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Arts: Everybody's Favorite Orientalist
January 24, 2005 by Howard Blas

In spite of the romanticized nature of his images, or perhaps because of it, it is David Roberts’s 19th-century prints that many still think of when they think of the Holy Land

Jewish tradition holds that Moses was denied entry to the Land of Israel for striking the rock. Although the fairness of that punishment has occupied students and believers for generations, the water-producing rock itself did not receive much attention in the West until the days of artist David Roberts. A classic Roberts lithograph, entitled “Rock of Moses, Wadi-el-Leja, Mount Horeb,” features an enormous boulder, in whose shade appear a group of “authentic” locals - turbaned Arabs, several of them holding muskets. In the book of Roberts’s Holy Land prints, it is said to be understood as “the actual rock struck by Moses at the command of the Lord, when water gushed forth to supply the Israelites in the desert.”

It is likely that more than a handful of the 2,000 travelers, authors and illustrators from Europe and America who visited the Holy Land between 1800 and 1878 encountered the rock, in the southern Sinai, near St. Catherine’s Monastery, demonstrating - and further piquing - Western interest in the Holy Land. The names of some have attained household status to even amateur students of Biblical archaeology - Charles Warren, Edward Robinson, Charles Wilson. But perhaps the most influential was the Scottish Roberts (1796-1864), a landscape artist who spent 10 months, in 1838-39, dressed in Arab garb, making accurate and charming sketches of everything he saw, from Cairo to Ba’albek. It is likely Roberts is the artist whose work provided access to the greatest number of viewers to images of the people and places of the land of the Bible, in the days before the spread of the photographic image or the advent of the mass media. Even today, many people see a Roberts print or painting in their mind’s eye when they think of Israel.

Ninety of Roberts’s 123 Holy Land lithographs were on exhibit this past autumn at the Knights of Columbus Museum in New Haven, Connecticut, on loan from Duke University. According to Prof. Sarah Walker Schroth, a curator at Duke, the university’s Museum of Art (now called the Nasher Museum of Art), inspired by a scientific and cultural exchange between Israel and North Carolina in 1996-1997, had an unusual opportunity to purchase a complete set of the prints, which she notes were “very fresh, and unexposed to light, all in an unbound leather imperial set prepared for Queen Victoria.”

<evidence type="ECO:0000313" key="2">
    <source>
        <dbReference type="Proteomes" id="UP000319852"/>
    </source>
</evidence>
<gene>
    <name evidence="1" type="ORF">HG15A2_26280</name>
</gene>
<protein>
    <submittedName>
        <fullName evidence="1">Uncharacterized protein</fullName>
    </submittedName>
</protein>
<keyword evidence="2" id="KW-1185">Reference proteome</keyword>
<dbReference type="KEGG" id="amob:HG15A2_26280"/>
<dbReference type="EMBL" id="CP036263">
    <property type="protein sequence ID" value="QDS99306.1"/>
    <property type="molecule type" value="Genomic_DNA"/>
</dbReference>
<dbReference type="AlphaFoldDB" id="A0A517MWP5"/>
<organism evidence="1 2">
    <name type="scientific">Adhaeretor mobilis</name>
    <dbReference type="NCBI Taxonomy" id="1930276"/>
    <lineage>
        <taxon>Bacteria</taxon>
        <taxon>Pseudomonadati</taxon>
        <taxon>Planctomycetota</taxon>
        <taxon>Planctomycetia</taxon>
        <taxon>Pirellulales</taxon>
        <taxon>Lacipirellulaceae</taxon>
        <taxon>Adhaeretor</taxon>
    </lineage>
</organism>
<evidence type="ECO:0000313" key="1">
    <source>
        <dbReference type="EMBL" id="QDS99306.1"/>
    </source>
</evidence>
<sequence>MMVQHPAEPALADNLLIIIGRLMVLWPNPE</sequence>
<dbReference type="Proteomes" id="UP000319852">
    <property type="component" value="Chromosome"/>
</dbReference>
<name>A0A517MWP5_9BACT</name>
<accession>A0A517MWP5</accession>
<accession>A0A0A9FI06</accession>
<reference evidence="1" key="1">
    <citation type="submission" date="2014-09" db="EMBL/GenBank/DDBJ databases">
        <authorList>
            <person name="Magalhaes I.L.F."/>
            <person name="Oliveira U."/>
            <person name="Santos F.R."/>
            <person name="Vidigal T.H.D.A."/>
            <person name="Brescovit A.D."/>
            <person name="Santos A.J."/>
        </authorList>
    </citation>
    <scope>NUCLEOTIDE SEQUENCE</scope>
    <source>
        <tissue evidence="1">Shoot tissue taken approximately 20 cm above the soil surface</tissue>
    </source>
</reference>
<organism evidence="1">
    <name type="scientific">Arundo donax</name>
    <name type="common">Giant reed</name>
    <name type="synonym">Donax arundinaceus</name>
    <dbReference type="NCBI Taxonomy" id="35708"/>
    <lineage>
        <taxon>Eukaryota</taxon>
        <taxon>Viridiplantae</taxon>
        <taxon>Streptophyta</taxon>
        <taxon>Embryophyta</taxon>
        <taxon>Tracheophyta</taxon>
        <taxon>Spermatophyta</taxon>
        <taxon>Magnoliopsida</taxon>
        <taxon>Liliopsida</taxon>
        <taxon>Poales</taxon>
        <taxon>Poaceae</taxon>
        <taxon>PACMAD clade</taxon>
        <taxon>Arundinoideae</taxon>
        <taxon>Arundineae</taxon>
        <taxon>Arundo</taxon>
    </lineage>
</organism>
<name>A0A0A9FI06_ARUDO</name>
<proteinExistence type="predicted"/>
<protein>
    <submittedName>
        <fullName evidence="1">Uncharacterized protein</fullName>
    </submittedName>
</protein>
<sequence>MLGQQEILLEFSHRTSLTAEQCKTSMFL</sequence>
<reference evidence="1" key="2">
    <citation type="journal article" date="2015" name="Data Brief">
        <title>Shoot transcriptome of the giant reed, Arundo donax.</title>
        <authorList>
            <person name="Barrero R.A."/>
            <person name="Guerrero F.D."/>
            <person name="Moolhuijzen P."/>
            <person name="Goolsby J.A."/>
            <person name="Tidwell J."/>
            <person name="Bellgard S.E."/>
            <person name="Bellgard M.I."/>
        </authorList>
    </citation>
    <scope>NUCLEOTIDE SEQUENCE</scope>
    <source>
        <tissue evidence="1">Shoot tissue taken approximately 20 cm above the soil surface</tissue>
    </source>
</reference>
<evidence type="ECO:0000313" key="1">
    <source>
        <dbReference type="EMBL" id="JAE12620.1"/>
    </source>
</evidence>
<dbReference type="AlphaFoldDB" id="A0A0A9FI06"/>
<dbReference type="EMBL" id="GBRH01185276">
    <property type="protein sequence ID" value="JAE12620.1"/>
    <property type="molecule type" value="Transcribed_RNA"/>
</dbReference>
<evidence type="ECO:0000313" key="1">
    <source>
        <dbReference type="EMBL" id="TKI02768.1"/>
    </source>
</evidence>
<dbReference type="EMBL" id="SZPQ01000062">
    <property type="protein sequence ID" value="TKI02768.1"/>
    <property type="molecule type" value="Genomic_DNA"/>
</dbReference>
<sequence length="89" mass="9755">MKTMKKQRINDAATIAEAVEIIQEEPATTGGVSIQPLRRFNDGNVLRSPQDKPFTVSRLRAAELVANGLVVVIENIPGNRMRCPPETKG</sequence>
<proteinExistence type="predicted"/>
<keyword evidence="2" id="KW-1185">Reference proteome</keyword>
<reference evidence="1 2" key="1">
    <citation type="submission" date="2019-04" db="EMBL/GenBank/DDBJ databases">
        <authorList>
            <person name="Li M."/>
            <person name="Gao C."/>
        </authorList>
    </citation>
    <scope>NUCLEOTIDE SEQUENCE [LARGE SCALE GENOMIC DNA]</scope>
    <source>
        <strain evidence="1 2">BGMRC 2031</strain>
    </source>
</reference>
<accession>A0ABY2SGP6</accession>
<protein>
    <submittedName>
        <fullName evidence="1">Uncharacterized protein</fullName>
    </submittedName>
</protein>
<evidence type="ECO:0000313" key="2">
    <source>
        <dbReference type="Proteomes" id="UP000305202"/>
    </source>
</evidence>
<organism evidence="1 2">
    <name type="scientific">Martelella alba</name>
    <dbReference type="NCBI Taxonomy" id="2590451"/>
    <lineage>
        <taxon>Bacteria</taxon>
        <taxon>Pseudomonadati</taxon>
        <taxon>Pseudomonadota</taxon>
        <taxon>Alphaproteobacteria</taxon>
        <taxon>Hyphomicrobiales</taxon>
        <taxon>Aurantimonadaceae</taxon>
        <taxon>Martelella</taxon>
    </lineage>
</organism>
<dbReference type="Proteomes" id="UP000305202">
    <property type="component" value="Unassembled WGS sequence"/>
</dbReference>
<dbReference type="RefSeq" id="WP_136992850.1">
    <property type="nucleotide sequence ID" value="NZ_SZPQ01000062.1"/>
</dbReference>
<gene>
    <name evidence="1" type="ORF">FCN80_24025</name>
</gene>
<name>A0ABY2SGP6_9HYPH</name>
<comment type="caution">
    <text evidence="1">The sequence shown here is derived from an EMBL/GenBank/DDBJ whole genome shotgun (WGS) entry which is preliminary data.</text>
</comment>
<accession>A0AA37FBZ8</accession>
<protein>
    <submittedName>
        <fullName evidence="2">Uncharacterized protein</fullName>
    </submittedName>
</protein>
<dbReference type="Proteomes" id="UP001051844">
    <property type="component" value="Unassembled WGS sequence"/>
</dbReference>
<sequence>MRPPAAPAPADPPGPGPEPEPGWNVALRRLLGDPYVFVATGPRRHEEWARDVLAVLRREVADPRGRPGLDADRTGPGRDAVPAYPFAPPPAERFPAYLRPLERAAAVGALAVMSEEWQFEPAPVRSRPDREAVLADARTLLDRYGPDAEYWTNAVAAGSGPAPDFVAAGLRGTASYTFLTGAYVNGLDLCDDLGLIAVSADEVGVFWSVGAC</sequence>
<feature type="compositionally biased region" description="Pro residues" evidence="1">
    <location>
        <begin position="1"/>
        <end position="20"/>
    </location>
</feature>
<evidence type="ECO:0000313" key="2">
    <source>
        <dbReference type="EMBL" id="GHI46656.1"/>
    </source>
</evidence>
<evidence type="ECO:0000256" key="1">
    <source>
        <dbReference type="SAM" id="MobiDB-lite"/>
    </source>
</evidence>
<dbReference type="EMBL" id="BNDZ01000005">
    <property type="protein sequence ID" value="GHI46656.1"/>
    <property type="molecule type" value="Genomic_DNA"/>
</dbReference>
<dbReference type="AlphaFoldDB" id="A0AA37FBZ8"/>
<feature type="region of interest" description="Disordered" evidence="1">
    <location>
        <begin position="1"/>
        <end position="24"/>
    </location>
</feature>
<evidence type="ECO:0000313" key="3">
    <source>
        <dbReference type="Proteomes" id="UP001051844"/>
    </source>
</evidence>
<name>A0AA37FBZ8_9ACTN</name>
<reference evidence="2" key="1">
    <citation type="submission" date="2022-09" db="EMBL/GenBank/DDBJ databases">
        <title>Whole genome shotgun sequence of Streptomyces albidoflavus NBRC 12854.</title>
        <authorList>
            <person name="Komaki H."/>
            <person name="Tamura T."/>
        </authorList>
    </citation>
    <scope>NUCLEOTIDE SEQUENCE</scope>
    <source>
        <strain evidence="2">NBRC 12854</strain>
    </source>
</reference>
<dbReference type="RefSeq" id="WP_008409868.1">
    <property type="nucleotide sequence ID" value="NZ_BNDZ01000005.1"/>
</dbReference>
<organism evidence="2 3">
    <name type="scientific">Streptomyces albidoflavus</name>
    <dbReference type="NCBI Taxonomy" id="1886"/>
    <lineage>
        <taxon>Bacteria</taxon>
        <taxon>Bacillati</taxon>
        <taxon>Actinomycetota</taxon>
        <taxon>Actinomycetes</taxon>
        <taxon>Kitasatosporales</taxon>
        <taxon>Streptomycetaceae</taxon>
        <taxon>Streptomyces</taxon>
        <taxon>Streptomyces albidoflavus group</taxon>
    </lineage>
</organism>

Knights of Columbus Museum director Larry Sowinski said that his institution had been in discussions with the Duke Museum about a Roberts exhibit for several years. “The lithographs don’t travel for more than eight weeks a year, and they haven’t been on display in more than two years,” he added.

Roberts, the son of a poor shoemaker, began sketching castles, churches and ruins as a young boy growing up in Stockbridge, Scotland, near Edinburgh. From early on, notes Schroth, Roberts developed a pattern of rendering a site from every possible angle. At age 12 he was apprenticed to a local decorative house-painter, who provided Roberts with his only real instruction. From his employer, says Schroth, speaking by phone from Durham, Roberts learned “the then-popular trompe l’oeil effect for marble and wood. After seven years, with the experience in rendering architecture and building materials, he found work as a scene painter for a local traveling theater company.” That job was followed by positions at the Royal Theater of Glasgow and the Royal Theater of Edinburgh, and in 1822, work at London’s Drury Lane and Covent Garden.

In an essay she wrote for a 1996 volume of Roberts prints, Schroth explained further that “traveling with the company taught Roberts how to work effectively on the road: He developed the scene painter’s ability to keep meticulous order in make-shift studios that could be set up and broken down quickly. He also found time to indulge in his first love, sketching out of doors: ‘Day after day, I made the most careful drawings of every buttress, canopy bar and crocket, with all a lover’s first love and devotion. Is there an old abbey or village church within a dozen miles that I have not visited?’”

In 1820, Roberts married Margaret McLachlan, an actress, and, when she died young, he became solely responsible for raising their daughter. When his work took him away for extended periods of time, Roberts managed to find caretakers to look after her.

His first trip abroad was to Normandy, and the reception of his painting of “The West Facade, Notre Dame, Rouen,” Schroth wrote, “encouraged him to forgo the security of his theatrical salary for the vagaries of the fine-art world.”

He next traveled to Spain, where he was attracted to sites of medieval pilgrimage, gypsy garments and the architecture of the Moors. On this trip, Roberts utilized lithography, a print-making process that had been invented in Germany only in 1798. Again, his work was well-received: He sold 1,200 sets of his Spain prints in two months, and he used the proceeds to finance an expedition to Palestine, which would prove to be his most successful and important journey.

A pious Presbyterian who knew well the stories of the Bible, Roberts decided to start by retracing the route of Moses and the Children of Israel, beginning in Cairo, going through Suez and Sinai to Petra. Archaeologist Eric M. Meyers, the director of Duke’s Center for Jewish Studies, says that Roberts left Egypt “with an entourage of 15 Beduin guides and porters and 21 camels, and much ammunition.” He crossed the Jordan River, and traveled through the Holy Land north to Syria (today Lebanon). Dressed in native garb, Roberts covered an extraordinary amount of ground in 10 months and was clearly skilled at sketching quickly, allowing him to accurately render a scene before light and weather conditions changed. He returned home with three full sketchbooks and more than 270 watercolors.